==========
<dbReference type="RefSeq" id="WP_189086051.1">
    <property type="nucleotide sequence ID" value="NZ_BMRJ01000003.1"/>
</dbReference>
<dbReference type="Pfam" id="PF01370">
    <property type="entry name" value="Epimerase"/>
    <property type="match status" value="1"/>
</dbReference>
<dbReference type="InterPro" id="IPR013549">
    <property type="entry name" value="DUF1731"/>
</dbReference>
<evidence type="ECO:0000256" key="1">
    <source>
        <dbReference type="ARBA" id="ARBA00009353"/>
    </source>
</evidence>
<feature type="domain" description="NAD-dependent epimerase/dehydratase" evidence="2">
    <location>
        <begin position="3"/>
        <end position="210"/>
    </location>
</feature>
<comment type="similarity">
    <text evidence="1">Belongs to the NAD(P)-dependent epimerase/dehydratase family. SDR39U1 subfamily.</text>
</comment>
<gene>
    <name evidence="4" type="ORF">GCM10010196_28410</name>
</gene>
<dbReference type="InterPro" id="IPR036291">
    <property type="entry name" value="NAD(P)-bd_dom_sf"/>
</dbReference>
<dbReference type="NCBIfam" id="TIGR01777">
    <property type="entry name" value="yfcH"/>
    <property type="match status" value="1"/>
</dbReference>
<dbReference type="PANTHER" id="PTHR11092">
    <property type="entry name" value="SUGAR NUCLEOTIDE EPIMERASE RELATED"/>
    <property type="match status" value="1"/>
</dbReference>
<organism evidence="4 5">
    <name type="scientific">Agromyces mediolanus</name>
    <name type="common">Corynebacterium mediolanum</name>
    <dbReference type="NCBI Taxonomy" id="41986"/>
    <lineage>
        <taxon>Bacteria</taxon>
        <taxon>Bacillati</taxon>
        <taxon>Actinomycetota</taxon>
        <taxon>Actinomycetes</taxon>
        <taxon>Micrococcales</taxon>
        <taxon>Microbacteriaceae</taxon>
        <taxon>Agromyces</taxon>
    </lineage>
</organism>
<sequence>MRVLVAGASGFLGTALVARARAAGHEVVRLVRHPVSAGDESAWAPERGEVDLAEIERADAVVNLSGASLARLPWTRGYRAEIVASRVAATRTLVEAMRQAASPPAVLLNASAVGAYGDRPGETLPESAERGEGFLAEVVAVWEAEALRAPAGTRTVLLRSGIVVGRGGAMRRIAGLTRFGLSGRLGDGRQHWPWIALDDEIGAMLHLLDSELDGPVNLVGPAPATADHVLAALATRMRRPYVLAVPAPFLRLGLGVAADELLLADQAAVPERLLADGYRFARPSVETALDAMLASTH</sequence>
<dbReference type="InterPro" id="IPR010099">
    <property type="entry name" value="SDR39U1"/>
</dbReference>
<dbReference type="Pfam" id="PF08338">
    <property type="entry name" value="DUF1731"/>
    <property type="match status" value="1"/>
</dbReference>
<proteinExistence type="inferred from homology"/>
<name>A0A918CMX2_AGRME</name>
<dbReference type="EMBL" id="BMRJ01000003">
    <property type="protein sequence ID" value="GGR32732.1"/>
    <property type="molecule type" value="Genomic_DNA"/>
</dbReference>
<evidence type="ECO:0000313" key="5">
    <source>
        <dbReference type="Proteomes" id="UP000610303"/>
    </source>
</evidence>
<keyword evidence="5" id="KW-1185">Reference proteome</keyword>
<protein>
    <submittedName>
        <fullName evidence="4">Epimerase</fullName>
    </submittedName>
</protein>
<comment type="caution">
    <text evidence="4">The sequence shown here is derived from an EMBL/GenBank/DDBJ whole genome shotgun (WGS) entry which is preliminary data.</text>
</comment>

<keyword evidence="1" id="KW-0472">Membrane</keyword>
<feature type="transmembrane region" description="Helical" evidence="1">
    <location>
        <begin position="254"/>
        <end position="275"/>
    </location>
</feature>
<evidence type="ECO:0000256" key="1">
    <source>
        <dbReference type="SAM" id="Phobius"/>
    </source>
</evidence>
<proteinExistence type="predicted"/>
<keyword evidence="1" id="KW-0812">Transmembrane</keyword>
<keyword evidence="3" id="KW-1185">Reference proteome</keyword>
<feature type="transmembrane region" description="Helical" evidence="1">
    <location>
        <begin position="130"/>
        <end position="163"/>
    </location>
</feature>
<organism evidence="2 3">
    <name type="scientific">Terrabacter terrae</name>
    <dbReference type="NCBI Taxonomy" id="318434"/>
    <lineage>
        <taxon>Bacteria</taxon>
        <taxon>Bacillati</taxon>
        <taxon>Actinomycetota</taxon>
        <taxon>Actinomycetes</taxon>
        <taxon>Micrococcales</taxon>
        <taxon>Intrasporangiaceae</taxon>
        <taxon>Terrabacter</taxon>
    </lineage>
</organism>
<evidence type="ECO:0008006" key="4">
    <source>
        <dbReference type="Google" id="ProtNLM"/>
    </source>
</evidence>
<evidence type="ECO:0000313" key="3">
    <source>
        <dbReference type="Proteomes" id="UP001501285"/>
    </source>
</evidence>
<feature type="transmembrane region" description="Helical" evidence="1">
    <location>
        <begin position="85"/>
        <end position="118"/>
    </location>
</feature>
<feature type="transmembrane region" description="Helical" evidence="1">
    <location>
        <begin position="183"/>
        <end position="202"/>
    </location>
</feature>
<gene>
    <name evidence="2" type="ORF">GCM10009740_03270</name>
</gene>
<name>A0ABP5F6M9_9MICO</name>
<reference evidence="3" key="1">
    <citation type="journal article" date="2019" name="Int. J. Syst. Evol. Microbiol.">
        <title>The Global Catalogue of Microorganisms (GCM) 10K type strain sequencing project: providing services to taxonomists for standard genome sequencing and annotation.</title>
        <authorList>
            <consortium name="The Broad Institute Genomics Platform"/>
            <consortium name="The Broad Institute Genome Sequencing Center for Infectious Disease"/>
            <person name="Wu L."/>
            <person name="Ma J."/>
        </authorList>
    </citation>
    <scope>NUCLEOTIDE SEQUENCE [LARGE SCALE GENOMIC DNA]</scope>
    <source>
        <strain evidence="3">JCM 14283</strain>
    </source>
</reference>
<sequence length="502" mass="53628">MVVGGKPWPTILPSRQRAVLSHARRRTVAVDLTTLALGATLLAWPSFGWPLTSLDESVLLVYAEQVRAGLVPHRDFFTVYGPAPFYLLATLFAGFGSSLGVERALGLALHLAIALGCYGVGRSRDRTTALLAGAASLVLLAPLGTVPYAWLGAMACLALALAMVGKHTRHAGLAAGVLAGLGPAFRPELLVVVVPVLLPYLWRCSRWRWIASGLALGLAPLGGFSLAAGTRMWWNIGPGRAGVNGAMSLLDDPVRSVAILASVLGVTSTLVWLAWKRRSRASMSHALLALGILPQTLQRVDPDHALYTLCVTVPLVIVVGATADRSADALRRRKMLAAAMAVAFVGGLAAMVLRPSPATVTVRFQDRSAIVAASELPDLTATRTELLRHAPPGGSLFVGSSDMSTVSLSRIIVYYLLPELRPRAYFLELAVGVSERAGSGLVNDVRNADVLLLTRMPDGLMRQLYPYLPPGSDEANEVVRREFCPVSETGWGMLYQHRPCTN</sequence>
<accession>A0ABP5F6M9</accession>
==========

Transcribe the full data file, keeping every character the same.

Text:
<dbReference type="RefSeq" id="WP_189086051.1">
    <property type="nucleotide sequence ID" value="NZ_BMRJ01000003.1"/>
</dbReference>
<dbReference type="Pfam" id="PF01370">
    <property type="entry name" value="Epimerase"/>
    <property type="match status" value="1"/>
</dbReference>
<dbReference type="InterPro" id="IPR013549">
    <property type="entry name" value="DUF1731"/>
</dbReference>
<evidence type="ECO:0000256" key="1">
    <source>
        <dbReference type="ARBA" id="ARBA00009353"/>
    </source>
</evidence>
<feature type="domain" description="NAD-dependent epimerase/dehydratase" evidence="2">
    <location>
        <begin position="3"/>
        <end position="210"/>
    </location>
</feature>
<comment type="similarity">
    <text evidence="1">Belongs to the NAD(P)-dependent epimerase/dehydratase family. SDR39U1 subfamily.</text>
</comment>
<gene>
    <name evidence="4" type="ORF">GCM10010196_28410</name>
</gene>
<dbReference type="InterPro" id="IPR036291">
    <property type="entry name" value="NAD(P)-bd_dom_sf"/>
</dbReference>
<dbReference type="NCBIfam" id="TIGR01777">
    <property type="entry name" value="yfcH"/>
    <property type="match status" value="1"/>
</dbReference>
<dbReference type="PANTHER" id="PTHR11092">
    <property type="entry name" value="SUGAR NUCLEOTIDE EPIMERASE RELATED"/>
    <property type="match status" value="1"/>
</dbReference>
<organism evidence="4 5">
    <name type="scientific">Agromyces mediolanus</name>
    <name type="common">Corynebacterium mediolanum</name>
    <dbReference type="NCBI Taxonomy" id="41986"/>
    <lineage>
        <taxon>Bacteria</taxon>
        <taxon>Bacillati</taxon>
        <taxon>Actinomycetota</taxon>
        <taxon>Actinomycetes</taxon>
        <taxon>Micrococcales</taxon>
        <taxon>Microbacteriaceae</taxon>
        <taxon>Agromyces</taxon>
    </lineage>
</organism>
<sequence>MRVLVAGASGFLGTALVARARAAGHEVVRLVRHPVSAGDESAWAPERGEVDLAEIERADAVVNLSGASLARLPWTRGYRAEIVASRVAATRTLVEAMRQAASPPAVLLNASAVGAYGDRPGETLPESAERGEGFLAEVVAVWEAEALRAPAGTRTVLLRSGIVVGRGGAMRRIAGLTRFGLSGRLGDGRQHWPWIALDDEIGAMLHLLDSELDGPVNLVGPAPATADHVLAALATRMRRPYVLAVPAPFLRLGLGVAADELLLADQAAVPERLLADGYRFARPSVETALDAMLASTH</sequence>
<dbReference type="InterPro" id="IPR010099">
    <property type="entry name" value="SDR39U1"/>
</dbReference>
<dbReference type="Pfam" id="PF08338">
    <property type="entry name" value="DUF1731"/>
    <property type="match status" value="1"/>
</dbReference>
<proteinExistence type="inferred from homology"/>
<name>A0A918CMX2_AGRME</name>
<dbReference type="EMBL" id="BMRJ01000003">
    <property type="protein sequence ID" value="GGR32732.1"/>
    <property type="molecule type" value="Genomic_DNA"/>
</dbReference>
<evidence type="ECO:0000313" key="5">
    <source>
        <dbReference type="Proteomes" id="UP000610303"/>
    </source>
</evidence>
<keyword evidence="5" id="KW-1185">Reference proteome</keyword>
<protein>
    <submittedName>
        <fullName evidence="4">Epimerase</fullName>
    </submittedName>
</protein>
<comment type="caution">
    <text evidence="4">The sequence shown here is derived from an EMBL/GenBank/DDBJ whole genome shotgun (WGS) entry which is preliminary data.</text>
</comment>

<keyword evidence="1" id="KW-0472">Membrane</keyword>
<feature type="transmembrane region" description="Helical" evidence="1">
    <location>
        <begin position="254"/>
        <end position="275"/>
    </location>
</feature>
<evidence type="ECO:0000256" key="1">
    <source>
        <dbReference type="SAM" id="Phobius"/>
    </source>
</evidence>
<proteinExistence type="predicted"/>
<keyword evidence="1" id="KW-0812">Transmembrane</keyword>
<keyword evidence="3" id="KW-1185">Reference proteome</keyword>
<feature type="transmembrane region" description="Helical" evidence="1">
    <location>
        <begin position="130"/>
        <end position="163"/>
    </location>
</feature>
<organism evidence="2 3">
    <name type="scientific">Terrabacter terrae</name>
    <dbReference type="NCBI Taxonomy" id="318434"/>
    <lineage>
        <taxon>Bacteria</taxon>
        <taxon>Bacillati</taxon>
        <taxon>Actinomycetota</taxon>
        <taxon>Actinomycetes</taxon>
        <taxon>Micrococcales</taxon>
        <taxon>Intrasporangiaceae</taxon>
        <taxon>Terrabacter</taxon>
    </lineage>
</organism>
<evidence type="ECO:0008006" key="4">
    <source>
        <dbReference type="Google" id="ProtNLM"/>
    </source>
</evidence>
<evidence type="ECO:0000313" key="3">
    <source>
        <dbReference type="Proteomes" id="UP001501285"/>
    </source>
</evidence>
<feature type="transmembrane region" description="Helical" evidence="1">
    <location>
        <begin position="85"/>
        <end position="118"/>
    </location>
</feature>
<feature type="transmembrane region" description="Helical" evidence="1">
    <location>
        <begin position="183"/>
        <end position="202"/>
    </location>
</feature>
<gene>
    <name evidence="2" type="ORF">GCM10009740_03270</name>
</gene>
<name>A0ABP5F6M9_9MICO</name>
<reference evidence="3" key="1">
    <citation type="journal article" date="2019" name="Int. J. Syst. Evol. Microbiol.">
        <title>The Global Catalogue of Microorganisms (GCM) 10K type strain sequencing project: providing services to taxonomists for standard genome sequencing and annotation.</title>
        <authorList>
            <consortium name="The Broad Institute Genomics Platform"/>
            <consortium name="The Broad Institute Genome Sequencing Center for Infectious Disease"/>
            <person name="Wu L."/>
            <person name="Ma J."/>
        </authorList>
    </citation>
    <scope>NUCLEOTIDE SEQUENCE [LARGE SCALE GENOMIC DNA]</scope>
    <source>
        <strain evidence="3">JCM 14283</strain>
    </source>
</reference>
<sequence length="502" mass="53628">MVVGGKPWPTILPSRQRAVLSHARRRTVAVDLTTLALGATLLAWPSFGWPLTSLDESVLLVYAEQVRAGLVPHRDFFTVYGPAPFYLLATLFAGFGSSLGVERALGLALHLAIALGCYGVGRSRDRTTALLAGAASLVLLAPLGTVPYAWLGAMACLALALAMVGKHTRHAGLAAGVLAGLGPAFRPELLVVVVPVLLPYLWRCSRWRWIASGLALGLAPLGGFSLAAGTRMWWNIGPGRAGVNGAMSLLDDPVRSVAILASVLGVTSTLVWLAWKRRSRASMSHALLALGILPQTLQRVDPDHALYTLCVTVPLVIVVGATADRSADALRRRKMLAAAMAVAFVGGLAAMVLRPSPATVTVRFQDRSAIVAASELPDLTATRTELLRHAPPGGSLFVGSSDMSTVSLSRIIVYYLLPELRPRAYFLELAVGVSERAGSGLVNDVRNADVLLLTRMPDGLMRQLYPYLPPGSDEANEVVRREFCPVSETGWGMLYQHRPCTN</sequence>
<accession>A0ABP5F6M9</accession>